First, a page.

Blog by Christine Grillo: “For María Mari-Narváez, a recent decision by the Supreme Court of Puerto Rico was both a victory and a moment of reckoning. The Court granted Kilómetro Cero, a citizen-led police accountability project in Puerto Rico, full access to every use-of-force report filed by the Puerto Rico Police Department since 2014. The decision will make it possible for advocates such as Mari to get a clear picture of how state police officers are using force, and when that use of force crosses the line into abuse. But the court victory flooded her small organization with data.
“We won, finally, and then I realized I was going to be receiving thousands of documents that I had zero capacity to process,” says Mari.
“One of the things that’s important to me when analyzing data is to find out where the gaps are, why those gaps exist, and what those gaps represent.” —Tarak Shah, data scientist
The Court made its decision in April 2021, and the police department started handing over PDF files in July. By the end, there could be up to 10,000 documents that get turned in. In addition to incident reports, the police had to provide their use-of-force database. Combined, the victory provides a complicated mixture of quantitative and qualitative data that can be analyzed to answer questions about what the state police are doing to its citizens during police interventions. In particular, Kilómetro Cero, which Mari founded, wants to find out if some Puerto Ricans are more likely to be victims of police violence than others.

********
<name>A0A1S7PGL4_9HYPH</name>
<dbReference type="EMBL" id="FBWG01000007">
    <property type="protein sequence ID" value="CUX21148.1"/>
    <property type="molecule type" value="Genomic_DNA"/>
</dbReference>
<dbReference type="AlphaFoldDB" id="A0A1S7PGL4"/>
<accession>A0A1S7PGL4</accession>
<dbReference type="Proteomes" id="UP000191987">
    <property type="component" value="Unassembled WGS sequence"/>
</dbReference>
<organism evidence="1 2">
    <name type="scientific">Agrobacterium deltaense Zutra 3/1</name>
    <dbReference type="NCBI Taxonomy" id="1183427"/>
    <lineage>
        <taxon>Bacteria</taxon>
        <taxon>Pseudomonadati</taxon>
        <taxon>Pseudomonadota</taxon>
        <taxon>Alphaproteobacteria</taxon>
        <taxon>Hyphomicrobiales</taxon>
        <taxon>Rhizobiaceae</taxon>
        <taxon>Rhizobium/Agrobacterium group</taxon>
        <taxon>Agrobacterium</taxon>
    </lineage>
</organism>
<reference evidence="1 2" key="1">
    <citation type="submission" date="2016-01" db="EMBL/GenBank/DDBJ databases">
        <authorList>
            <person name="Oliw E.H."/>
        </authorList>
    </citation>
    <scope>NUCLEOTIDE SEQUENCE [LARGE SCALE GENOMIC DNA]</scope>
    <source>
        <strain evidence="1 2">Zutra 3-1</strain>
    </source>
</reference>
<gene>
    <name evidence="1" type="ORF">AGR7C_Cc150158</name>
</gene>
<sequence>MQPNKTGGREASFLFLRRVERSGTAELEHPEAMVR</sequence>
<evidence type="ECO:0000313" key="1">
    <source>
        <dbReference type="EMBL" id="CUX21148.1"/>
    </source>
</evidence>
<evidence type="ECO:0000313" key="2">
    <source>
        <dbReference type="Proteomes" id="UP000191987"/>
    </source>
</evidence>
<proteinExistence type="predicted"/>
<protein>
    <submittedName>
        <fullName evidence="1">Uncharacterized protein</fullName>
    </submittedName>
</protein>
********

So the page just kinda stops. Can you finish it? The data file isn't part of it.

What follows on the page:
“We’re looking for bias,” says Mari. “Bias against poor people, or people who live in a certain neighborhood. Gender bias. Language bias. Bias against drug users, sex workers, immigrants, people who don’t have a house. We’re trying to analyze the language of vulnerability.”…(More)”.
Paper by Emmanuel Letouzé et al: “The near-ubiquitous use of mobile devices generates mobility data that can paint pictures of urban behavior at unprecedented levels of granularity and complexity. In the current period of intense sociopolitical polarization, mobility data can help reveal which urban spaces serve to attenuate or accentuate socioeconomic divides. If urban spaces served to bridge class divides, people from different socioeconomic groups would be prone to mingle in areas further removed from their homes, creating opportunities for sharing experiences in the physical world. In an opposing scenario, people would remain among neighbors and peers, creating “local urban bubbles” that reflect and reinforce social inequities and their adverse effects on social mixity, cohesion, and trust. These questions are especially salient in cities with high levels of socioeconomic inequality, such as Mexico City.